How to fly across an ocean

Flying across the ocean is no small feat.  It takes the concerted efforts of dozens of people, working hard at lots of difficult problems, from modeling balloon volume and flight dynamics, to planning interactions with air traffic control.  The diagram above gives a little bit of an idea of the effort involved in getting across the ocean.  Any single block represents tens to many hundreds of man-hours worth of effort.

Components in Purple represent things which will actually be flying across the ocean.  This hardware and software must perform flawlessly at all times.  Components with a red heptagon represent significant software efforts.  The red square shows the components which lie on amazon EC2, spread across three instances, with a total cost of $100 a month (during flight season) to maintain.  Pink commands are sent using PubNub, a service without whose generosity our public page would not be possible.

All of these systems are in the critical path, and a failure of any single flight system will compromise science data.  Fortunately, we always have positive control of our craft, thanks to a dead-man cutdown, which operates entirely autonomously, and a 9602 modem which will respond with rough location coordinates even if all other flight systems have failed.  Our ground systems all have hot-backups, and can all be operated from anywhere on the Internet, so these systems are as redundant as they can be.

White Star Balloon Valve Vacuum Test Video

We have been fairly quiet publicly, but many subsystems are coming to completion rapidly, including the  helium gas overflow vent valve.  Completion of anything flying on a ballon means it’s time to do some science!  Tests must be done, data must be noted, hypotheses checked.  Gary Flispart and I put together a detailed technical video explanation of the vacuum leak test system we’ve made.

Stay tuned for more updates at http://whitestarballoon.org , we are on track to launch in the next month or two!

Dan Bowen
@SteamFire
White Star Team Lead

Winter is coming…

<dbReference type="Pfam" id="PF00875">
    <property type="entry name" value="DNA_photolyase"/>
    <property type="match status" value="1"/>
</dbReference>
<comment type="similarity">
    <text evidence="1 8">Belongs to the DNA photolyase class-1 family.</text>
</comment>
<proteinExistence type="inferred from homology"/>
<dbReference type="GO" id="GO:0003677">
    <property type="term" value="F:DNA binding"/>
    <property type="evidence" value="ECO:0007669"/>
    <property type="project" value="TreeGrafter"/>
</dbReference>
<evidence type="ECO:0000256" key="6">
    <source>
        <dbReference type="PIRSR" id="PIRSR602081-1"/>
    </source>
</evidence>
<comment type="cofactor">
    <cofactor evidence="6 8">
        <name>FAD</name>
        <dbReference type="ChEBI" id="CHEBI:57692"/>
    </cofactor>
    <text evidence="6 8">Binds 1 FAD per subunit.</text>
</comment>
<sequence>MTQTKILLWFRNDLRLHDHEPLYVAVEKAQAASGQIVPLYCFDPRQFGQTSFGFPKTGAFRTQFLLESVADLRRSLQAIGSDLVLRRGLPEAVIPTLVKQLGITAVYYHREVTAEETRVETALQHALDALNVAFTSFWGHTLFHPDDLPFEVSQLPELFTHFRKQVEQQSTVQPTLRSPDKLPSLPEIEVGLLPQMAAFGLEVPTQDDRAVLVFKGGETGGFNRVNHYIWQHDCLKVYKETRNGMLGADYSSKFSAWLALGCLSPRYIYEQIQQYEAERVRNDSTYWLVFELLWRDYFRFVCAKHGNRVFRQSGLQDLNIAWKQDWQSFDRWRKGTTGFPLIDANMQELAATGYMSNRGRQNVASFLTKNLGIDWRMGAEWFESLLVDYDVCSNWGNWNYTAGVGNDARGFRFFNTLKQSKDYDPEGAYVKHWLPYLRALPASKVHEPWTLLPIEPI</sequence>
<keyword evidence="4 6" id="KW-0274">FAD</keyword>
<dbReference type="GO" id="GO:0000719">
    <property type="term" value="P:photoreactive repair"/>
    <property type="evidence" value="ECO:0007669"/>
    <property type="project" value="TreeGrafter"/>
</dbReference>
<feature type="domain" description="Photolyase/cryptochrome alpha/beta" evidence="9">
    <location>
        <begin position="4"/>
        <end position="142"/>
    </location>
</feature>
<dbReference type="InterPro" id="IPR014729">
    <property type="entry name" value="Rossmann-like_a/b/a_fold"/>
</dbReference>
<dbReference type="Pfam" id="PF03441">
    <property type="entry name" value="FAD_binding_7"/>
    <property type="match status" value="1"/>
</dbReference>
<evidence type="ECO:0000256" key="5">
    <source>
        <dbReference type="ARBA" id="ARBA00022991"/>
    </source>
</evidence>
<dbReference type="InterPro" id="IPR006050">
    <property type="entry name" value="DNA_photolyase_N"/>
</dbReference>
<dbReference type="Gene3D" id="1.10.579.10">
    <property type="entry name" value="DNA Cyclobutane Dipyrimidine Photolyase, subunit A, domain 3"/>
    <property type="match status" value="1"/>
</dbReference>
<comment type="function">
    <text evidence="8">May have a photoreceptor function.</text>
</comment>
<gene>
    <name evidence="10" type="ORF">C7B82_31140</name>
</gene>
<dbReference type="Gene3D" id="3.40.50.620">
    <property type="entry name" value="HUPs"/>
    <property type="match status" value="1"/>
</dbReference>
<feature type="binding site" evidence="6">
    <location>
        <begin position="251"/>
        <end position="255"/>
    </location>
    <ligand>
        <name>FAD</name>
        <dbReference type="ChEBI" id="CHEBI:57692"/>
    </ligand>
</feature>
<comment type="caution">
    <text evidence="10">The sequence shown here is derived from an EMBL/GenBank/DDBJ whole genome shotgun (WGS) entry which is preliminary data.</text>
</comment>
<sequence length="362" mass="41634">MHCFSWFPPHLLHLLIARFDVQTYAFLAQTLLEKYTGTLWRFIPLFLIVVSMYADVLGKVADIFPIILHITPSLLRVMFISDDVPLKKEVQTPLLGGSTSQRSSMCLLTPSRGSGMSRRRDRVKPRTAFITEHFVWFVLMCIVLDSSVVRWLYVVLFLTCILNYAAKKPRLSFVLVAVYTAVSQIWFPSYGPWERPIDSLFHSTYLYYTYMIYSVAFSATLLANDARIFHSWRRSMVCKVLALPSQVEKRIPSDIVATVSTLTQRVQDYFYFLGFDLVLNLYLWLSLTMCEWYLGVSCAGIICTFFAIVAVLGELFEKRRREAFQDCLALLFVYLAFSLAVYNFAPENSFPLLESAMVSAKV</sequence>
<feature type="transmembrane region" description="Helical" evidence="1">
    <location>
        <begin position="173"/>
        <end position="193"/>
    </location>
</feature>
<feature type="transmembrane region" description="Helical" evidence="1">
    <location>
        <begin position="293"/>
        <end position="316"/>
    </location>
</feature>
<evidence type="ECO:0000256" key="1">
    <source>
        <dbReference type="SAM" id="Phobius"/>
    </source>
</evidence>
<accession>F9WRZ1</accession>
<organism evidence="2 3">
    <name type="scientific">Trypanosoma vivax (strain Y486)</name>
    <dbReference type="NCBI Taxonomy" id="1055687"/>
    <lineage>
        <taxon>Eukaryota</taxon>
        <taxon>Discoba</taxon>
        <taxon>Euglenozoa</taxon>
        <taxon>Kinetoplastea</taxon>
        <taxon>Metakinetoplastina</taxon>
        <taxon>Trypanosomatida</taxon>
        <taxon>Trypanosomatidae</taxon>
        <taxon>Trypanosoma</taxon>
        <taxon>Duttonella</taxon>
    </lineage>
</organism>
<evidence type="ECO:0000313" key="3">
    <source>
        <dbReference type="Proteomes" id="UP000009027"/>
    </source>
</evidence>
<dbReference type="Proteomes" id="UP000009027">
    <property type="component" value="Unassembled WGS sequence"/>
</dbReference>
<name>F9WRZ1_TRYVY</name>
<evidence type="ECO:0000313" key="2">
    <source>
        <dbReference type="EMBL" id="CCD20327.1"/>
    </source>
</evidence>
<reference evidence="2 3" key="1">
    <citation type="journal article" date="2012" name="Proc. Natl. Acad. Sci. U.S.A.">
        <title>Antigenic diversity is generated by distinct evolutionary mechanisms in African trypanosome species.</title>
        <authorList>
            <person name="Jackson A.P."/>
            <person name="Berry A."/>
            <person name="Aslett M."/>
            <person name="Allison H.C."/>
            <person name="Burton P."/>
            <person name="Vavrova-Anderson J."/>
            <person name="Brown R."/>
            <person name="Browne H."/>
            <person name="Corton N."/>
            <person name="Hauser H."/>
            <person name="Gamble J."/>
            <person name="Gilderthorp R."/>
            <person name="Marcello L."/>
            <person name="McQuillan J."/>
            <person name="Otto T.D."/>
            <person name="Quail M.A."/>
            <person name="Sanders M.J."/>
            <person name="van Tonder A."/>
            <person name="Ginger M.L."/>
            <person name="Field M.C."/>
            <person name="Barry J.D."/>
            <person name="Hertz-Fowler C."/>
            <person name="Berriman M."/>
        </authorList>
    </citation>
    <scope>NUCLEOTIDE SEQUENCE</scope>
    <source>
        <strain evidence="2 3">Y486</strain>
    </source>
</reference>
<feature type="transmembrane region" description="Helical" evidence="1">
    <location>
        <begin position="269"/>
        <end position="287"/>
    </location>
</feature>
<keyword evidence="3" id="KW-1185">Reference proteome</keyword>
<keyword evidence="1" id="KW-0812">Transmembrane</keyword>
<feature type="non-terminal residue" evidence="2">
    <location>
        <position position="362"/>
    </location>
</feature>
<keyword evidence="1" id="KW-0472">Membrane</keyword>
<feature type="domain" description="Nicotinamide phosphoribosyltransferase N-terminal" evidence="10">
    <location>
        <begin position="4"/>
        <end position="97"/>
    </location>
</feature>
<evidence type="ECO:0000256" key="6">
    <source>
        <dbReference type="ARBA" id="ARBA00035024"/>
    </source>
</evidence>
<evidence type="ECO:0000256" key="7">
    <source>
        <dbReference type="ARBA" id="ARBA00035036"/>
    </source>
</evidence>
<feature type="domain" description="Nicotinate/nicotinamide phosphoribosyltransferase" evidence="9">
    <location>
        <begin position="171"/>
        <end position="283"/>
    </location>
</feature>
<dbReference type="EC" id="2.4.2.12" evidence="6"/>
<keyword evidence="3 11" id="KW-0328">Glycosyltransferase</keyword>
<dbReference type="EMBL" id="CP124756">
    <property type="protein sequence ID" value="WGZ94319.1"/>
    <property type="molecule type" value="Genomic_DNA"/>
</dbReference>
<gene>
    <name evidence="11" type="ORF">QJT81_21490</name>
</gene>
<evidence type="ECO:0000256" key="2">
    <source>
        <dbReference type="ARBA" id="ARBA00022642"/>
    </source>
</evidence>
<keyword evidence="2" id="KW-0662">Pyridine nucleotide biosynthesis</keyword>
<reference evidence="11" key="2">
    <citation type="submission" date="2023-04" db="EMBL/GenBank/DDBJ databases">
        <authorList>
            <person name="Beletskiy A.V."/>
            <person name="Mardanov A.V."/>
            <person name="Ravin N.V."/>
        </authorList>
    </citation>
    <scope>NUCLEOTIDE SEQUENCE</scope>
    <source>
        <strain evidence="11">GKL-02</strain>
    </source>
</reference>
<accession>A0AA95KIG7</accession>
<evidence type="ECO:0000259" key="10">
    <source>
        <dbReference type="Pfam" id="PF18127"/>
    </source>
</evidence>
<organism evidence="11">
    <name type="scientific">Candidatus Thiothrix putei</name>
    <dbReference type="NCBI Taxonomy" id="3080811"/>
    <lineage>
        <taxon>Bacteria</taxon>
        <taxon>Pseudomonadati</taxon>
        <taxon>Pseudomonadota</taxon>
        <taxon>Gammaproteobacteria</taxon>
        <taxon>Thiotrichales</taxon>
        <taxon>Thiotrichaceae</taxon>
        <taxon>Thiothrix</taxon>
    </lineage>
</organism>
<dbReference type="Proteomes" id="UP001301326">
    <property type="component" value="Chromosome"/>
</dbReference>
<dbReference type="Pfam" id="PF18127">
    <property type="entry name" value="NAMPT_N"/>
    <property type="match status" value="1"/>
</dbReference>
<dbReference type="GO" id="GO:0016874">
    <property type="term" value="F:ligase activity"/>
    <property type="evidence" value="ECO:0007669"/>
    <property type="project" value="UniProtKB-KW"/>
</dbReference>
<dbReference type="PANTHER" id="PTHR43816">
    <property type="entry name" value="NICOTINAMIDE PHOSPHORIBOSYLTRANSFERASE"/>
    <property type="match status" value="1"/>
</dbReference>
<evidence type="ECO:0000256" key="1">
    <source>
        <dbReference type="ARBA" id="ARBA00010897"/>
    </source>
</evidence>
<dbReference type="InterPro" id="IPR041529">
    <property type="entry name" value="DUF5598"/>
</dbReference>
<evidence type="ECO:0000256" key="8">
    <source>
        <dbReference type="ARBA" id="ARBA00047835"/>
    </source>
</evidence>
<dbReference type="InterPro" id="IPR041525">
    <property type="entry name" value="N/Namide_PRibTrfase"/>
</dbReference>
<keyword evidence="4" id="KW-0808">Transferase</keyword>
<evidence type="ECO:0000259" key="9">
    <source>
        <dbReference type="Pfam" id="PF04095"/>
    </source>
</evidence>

Hi folks! Winter is coming and that means balloon season is on the horizon! With that in mind, weekly meetings to discuss the juicy details of all things balloony have started.

We kicked off the first meeting this past Thursday (Sept. 8th) with a presentation by Dan Bowen. Topics discussed were the design & mathematics behind super pressure balloons, and the valve design used in Japan’s old incendiary, zero-pressure balloons.

This week’s meeting (Sept. 15th) will focus on defining tasks to accomplish this season in order to launch Speedball-1 and develop future super pressure balloons.

Altogether, expect to see lots of super pressure balloon experiments, a revision to Speedball-1′s envelope, and the launch of Speedball-1 this season!

Want to get in on the action? You still can! Meetings are open to everyone. Join us weekly on Thursdays, 8PM EST at LVL1 Hackerspace!

What happened to scrub Launch “A”

Thursday March 25, we took SpeedBall-1 to the brink of flight, and it kicked and screamed all the way to the launch pad. This was the first launch attempt by the White Star team, and they performed fantastically. We are correcting the issues and will be attempting a launch again shortly!

We encountered a slew of problems, but through our months of training and planning, we already knew our options and flight impact associated with each hiccup we ran into. The massive communications infrastructure we laid out was revealed to those of you who watched on ustream, and facilitated our preparation and troubleshooting phenomenally well. I’ll detail our cool worldwide voice and video comm systems in another post though.

A ton of things went well, but the exciting bits are always the gory failures, so here they are!

Continue reading

What happened to scrub Launch "A"

Thursday March 25, we took SpeedBall-1 to the brink of flight, and it kicked and screamed all the way to the launch pad. This was the first launch attempt by the White Star team, and they performed fantastically. We are correcting the issues and will be attempting a launch again shortly!

We encountered a slew of problems, but through our months of training and planning, we already knew our options and flight impact associated with each hiccup we ran into. The massive communications infrastructure we laid out was revealed to those of you who watched on ustream, and facilitated our preparation and troubleshooting phenomenally well. I’ll detail our cool worldwide voice and video comm systems in another post though.

A ton of things went well, but the exciting bits are always the gory failures, so here they are!

Continue reading